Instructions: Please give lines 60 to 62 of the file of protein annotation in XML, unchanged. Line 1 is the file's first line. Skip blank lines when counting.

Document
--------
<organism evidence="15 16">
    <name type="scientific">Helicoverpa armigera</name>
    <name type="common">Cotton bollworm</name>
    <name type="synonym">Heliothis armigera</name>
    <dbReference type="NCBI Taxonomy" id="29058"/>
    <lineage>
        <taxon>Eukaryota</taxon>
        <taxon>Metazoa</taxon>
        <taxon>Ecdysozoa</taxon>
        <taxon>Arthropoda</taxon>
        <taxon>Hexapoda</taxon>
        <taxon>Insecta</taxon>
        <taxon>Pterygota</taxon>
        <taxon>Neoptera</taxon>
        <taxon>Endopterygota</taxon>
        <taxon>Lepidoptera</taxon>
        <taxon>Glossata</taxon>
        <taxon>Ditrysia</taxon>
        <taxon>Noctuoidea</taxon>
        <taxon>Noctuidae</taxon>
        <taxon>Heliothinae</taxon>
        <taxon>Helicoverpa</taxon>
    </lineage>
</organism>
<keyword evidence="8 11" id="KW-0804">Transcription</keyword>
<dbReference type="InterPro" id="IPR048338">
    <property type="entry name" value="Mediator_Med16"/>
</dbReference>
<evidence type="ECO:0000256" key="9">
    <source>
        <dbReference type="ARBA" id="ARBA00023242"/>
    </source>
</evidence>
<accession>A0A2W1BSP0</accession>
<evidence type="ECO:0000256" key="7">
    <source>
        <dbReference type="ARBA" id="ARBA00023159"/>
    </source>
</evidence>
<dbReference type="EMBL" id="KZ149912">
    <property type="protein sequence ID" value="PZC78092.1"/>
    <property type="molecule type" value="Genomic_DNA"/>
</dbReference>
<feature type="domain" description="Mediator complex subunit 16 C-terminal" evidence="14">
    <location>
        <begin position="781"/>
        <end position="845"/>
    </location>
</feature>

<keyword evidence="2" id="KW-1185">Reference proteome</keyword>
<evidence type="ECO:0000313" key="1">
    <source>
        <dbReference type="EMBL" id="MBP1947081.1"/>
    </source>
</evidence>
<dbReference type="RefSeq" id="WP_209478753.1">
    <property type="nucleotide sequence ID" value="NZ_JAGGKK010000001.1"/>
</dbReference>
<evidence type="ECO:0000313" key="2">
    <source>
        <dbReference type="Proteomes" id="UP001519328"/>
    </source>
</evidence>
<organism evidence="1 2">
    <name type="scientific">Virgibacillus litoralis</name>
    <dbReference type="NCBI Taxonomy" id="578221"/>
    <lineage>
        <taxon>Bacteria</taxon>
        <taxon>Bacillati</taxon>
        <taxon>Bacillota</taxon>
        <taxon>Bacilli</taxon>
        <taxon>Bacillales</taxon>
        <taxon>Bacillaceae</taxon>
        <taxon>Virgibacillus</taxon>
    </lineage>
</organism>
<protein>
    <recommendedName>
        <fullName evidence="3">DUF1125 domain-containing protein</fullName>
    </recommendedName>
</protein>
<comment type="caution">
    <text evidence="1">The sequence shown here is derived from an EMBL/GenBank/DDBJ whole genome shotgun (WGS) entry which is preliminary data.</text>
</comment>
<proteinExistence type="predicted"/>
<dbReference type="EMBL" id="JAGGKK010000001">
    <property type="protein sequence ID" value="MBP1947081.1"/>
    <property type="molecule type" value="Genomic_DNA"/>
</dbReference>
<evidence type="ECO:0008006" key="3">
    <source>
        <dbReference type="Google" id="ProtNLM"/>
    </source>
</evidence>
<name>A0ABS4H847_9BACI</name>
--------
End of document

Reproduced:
    <source>
        <dbReference type="Proteomes" id="UP001519328"/>
    </source>